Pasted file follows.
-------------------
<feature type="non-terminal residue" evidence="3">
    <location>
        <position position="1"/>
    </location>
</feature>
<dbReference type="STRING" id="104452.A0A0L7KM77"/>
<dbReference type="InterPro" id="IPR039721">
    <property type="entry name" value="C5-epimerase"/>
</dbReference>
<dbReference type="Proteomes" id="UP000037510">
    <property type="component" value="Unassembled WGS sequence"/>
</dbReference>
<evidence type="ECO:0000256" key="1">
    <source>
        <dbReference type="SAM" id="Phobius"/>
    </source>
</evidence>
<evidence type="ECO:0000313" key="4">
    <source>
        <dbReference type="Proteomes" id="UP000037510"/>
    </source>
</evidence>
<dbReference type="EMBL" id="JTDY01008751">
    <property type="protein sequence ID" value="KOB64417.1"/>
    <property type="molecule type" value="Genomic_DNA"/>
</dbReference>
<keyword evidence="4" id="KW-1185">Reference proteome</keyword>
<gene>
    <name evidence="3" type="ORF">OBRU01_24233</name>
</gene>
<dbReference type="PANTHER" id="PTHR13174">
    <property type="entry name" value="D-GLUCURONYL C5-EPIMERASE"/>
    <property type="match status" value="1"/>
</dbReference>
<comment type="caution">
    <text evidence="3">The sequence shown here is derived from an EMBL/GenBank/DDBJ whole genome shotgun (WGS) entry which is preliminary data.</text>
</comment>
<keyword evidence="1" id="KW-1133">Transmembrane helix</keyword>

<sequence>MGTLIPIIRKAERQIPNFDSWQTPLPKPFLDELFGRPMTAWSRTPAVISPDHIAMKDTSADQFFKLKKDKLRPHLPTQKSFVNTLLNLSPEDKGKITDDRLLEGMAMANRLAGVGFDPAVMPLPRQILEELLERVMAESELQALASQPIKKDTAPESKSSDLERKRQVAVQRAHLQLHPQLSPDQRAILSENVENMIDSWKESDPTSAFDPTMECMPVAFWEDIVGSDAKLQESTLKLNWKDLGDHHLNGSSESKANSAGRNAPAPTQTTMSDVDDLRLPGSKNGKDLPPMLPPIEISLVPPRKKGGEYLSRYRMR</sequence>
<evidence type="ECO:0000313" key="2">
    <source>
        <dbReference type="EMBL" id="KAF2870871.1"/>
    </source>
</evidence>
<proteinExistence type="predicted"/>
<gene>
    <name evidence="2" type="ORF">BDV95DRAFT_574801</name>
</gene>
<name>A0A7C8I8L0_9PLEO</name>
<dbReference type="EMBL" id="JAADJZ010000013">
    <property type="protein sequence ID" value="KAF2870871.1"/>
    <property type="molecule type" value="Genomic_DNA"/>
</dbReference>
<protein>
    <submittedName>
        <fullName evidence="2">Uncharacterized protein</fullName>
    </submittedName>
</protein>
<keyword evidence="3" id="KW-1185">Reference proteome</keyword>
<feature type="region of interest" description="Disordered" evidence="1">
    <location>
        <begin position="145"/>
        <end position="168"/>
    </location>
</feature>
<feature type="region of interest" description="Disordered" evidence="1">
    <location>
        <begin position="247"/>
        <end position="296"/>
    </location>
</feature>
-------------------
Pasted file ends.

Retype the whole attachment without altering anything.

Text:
<feature type="non-terminal residue" evidence="3">
    <location>
        <position position="1"/>
    </location>
</feature>
<dbReference type="STRING" id="104452.A0A0L7KM77"/>
<dbReference type="InterPro" id="IPR039721">
    <property type="entry name" value="C5-epimerase"/>
</dbReference>
<dbReference type="Proteomes" id="UP000037510">
    <property type="component" value="Unassembled WGS sequence"/>
</dbReference>
<evidence type="ECO:0000256" key="1">
    <source>
        <dbReference type="SAM" id="Phobius"/>
    </source>
</evidence>
<evidence type="ECO:0000313" key="4">
    <source>
        <dbReference type="Proteomes" id="UP000037510"/>
    </source>
</evidence>
<dbReference type="EMBL" id="JTDY01008751">
    <property type="protein sequence ID" value="KOB64417.1"/>
    <property type="molecule type" value="Genomic_DNA"/>
</dbReference>
<keyword evidence="4" id="KW-1185">Reference proteome</keyword>
<gene>
    <name evidence="3" type="ORF">OBRU01_24233</name>
</gene>
<dbReference type="PANTHER" id="PTHR13174">
    <property type="entry name" value="D-GLUCURONYL C5-EPIMERASE"/>
    <property type="match status" value="1"/>
</dbReference>
<comment type="caution">
    <text evidence="3">The sequence shown here is derived from an EMBL/GenBank/DDBJ whole genome shotgun (WGS) entry which is preliminary data.</text>
</comment>
<keyword evidence="1" id="KW-1133">Transmembrane helix</keyword>

<sequence>MGTLIPIIRKAERQIPNFDSWQTPLPKPFLDELFGRPMTAWSRTPAVISPDHIAMKDTSADQFFKLKKDKLRPHLPTQKSFVNTLLNLSPEDKGKITDDRLLEGMAMANRLAGVGFDPAVMPLPRQILEELLERVMAESELQALASQPIKKDTAPESKSSDLERKRQVAVQRAHLQLHPQLSPDQRAILSENVENMIDSWKESDPTSAFDPTMECMPVAFWEDIVGSDAKLQESTLKLNWKDLGDHHLNGSSESKANSAGRNAPAPTQTTMSDVDDLRLPGSKNGKDLPPMLPPIEISLVPPRKKGGEYLSRYRMR</sequence>
<evidence type="ECO:0000313" key="2">
    <source>
        <dbReference type="EMBL" id="KAF2870871.1"/>
    </source>
</evidence>
<proteinExistence type="predicted"/>
<gene>
    <name evidence="2" type="ORF">BDV95DRAFT_574801</name>
</gene>
<name>A0A7C8I8L0_9PLEO</name>
<dbReference type="EMBL" id="JAADJZ010000013">
    <property type="protein sequence ID" value="KAF2870871.1"/>
    <property type="molecule type" value="Genomic_DNA"/>
</dbReference>
<protein>
    <submittedName>
        <fullName evidence="2">Uncharacterized protein</fullName>
    </submittedName>
</protein>
<keyword evidence="3" id="KW-1185">Reference proteome</keyword>
<feature type="region of interest" description="Disordered" evidence="1">
    <location>
        <begin position="145"/>
        <end position="168"/>
    </location>
</feature>
<feature type="region of interest" description="Disordered" evidence="1">
    <location>
        <begin position="247"/>
        <end position="296"/>
    </location>
</feature>